communion

Remember Him . . . Together

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Have you ever thought it would be great if we celebrated communion more often? Communion can be a powerful time of worship, and itdoesn’t have to happen Sunday mornings or on a Night of Worship.

Your Community Group is a great place to celebrate what Jesus has done in all of your lives, and to remember the sacrifice he made on your behalf. As a tight-knit community of believers, you come together each week just like the gatherings that met in homes in the first-century church. Your meetings are times to connect, grow spiritually and relationally, and remember the depth and breadth of Jesus' love. Communion is a vital part of that remembering.

The apostle Paul wrote this in Ephesians 3:16–18:

I pray that out of his glorious riches he may strengthen you with power through his Spirit in your inner being, so that Christ may dwell in your hearts through faith. And I pray that you, being rooted and established in love, may have power, together with all the Lord’s holy people, to grasp how wide and long and high and deep is the love of Christ, and to know this love that surpasses knowledge—that you may be filled to the measure of all the fullness of God.

That's our prayer for you and your group. So, we’d love for you to be able to experience communion together on a more regular basis. In order to help you navigate that process, we’ve prepared this Celebrating Communion in Group resource. It tells you everything you need to have and everything you need to do to celebrate communion with your group members. It also answers some frequently asked questions about celebrating communion in a small group environment.

If you have questions or need further guidance, contact your Groups Director. He or she is happy to help.

Celebrating Communion in Group

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Have you ever thought to yourself that it would be great if we celebrated communion every Sunday at church . . . or that Night of Worship should happen more often? Communion is a powerful time of corporate worship, right?

Well, communion doesn't just have to happen on Sunday mornings or at Night of Worship. Community Group is a great place to celebrate it too.

In fact, celebrating communion with your Community Group is a great way to help your group members connect relationally and spiritually. It can be a powerful shared experience.

Good Friday week is coming up. It may be an opportune time to do celebrate communion with your group. So, we want to make you aware of a resource we've put together. We're posting it now so you have a couple weeks to talk to your group and prepare before celebrating. (Don't worry. It won't take you a couple weeks to prepare, we just want to make sure you have more than enough time.)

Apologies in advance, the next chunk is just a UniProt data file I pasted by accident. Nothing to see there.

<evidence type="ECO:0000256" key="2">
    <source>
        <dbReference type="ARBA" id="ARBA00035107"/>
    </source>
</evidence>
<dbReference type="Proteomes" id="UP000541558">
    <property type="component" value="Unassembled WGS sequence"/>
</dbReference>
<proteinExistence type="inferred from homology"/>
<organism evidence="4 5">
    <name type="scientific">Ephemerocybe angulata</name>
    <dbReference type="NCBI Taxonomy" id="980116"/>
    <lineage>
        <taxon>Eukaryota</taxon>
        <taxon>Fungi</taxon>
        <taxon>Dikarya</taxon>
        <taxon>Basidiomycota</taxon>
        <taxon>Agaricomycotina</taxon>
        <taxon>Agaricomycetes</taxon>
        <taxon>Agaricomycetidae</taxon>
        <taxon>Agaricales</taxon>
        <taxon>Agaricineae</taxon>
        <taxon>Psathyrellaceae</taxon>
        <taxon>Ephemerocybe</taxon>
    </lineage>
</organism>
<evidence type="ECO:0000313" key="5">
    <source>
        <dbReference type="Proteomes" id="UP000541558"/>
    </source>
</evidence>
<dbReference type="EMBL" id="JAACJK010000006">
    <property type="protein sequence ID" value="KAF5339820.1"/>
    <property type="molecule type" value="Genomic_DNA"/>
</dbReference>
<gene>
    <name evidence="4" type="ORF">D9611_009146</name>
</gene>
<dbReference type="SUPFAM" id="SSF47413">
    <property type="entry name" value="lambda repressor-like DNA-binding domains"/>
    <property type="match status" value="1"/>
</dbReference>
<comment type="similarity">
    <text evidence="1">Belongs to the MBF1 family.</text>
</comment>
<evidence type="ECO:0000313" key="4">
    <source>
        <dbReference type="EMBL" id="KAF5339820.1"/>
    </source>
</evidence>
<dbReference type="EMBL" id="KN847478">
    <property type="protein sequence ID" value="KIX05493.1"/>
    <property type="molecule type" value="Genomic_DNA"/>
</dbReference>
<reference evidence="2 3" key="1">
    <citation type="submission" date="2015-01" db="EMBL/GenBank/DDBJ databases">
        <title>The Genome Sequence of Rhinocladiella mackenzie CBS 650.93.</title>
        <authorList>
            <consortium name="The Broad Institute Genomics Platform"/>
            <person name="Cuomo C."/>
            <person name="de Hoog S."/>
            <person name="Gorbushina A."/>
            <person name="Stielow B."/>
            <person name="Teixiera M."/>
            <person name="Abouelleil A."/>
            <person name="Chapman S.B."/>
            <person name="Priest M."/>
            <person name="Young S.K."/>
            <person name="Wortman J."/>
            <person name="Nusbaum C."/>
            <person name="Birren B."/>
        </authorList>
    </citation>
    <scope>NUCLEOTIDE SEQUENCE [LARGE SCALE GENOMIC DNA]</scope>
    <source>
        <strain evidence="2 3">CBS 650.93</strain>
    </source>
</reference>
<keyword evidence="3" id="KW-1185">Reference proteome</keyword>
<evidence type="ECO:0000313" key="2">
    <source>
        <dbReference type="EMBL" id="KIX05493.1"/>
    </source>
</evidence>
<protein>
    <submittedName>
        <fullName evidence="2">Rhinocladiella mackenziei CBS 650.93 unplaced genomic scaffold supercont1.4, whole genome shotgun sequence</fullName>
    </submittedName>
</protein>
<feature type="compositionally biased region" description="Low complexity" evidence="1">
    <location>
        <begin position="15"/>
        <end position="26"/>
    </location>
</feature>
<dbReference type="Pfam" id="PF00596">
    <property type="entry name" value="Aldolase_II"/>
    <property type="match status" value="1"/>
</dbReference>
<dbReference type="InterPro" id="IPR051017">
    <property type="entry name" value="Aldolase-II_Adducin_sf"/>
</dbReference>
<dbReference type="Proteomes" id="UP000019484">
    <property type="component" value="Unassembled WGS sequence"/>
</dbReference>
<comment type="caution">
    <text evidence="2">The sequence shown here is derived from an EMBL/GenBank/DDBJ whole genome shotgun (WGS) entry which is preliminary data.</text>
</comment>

Download Celebrating Communion in Group (PDF). It includes instructions for sharing communion as well as a Leader FAQ that answers the most common questions you and your group members may have. If you have additional questions, contact your Groups Director. He or she is always happy to help.

Have you ever celebrated communion in your group? If so, how did it go?

Communion in Community Groups

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Having Communion in Groups goes back to the 1st Century (Acts 2:42-46). One could argue that communion is best practiced in a small group because it captures the essence of community through the opportunity of increased intimacy and authenticity. It's a great chance for you to share with your group what God is doing in your life as you examine your heart the week before taking communion. What is communion? Communion is worshiping our Heavenly Father by remembering Christ’s death and resurrection. It's reflecting on your relationship with Christ and examining your heart. It provides the opportunity to be honest with God by confessing and repenting of sin.

When should your group have communion? Communion can be done any time in the course of a group, but it might make sense to have it at the end or the beginning of a study. Or consider having communion around an important date for the group (one-year anniversary of the group, group multiplying, holidays, etc.)

Who is communion for? Communion is primarily for those who believe in Jesus Christ as their Lord and Savior—those who believe that Christ died for their sin and rose to bring them eternal life. However, Communion can also be a great opportunity to share Christ with those that don’t know him. It may even provide an opportunity to ask unbelievers how they would feel about trusting Christ.

Keep in mind that some of your group members may not be Christians. If they're uncomfortable with it, it's okay for them not to participate in communion. Be mindful of how to facilitate this tension, and clearly communicate in advance what's going to happen during communion. Stress that you'd still love for them to be there.

Considering different backgrounds: Communion is practiced differently depending on your church background, and most likely your group members are from different backgrounds as well. Have a general conversation with your group several weeks before you do communion to find out their different backgrounds and views. Ask what their thoughts are on communion and about their past experiences.

Do you have any other thoughts about how you've facilitated communion in your group?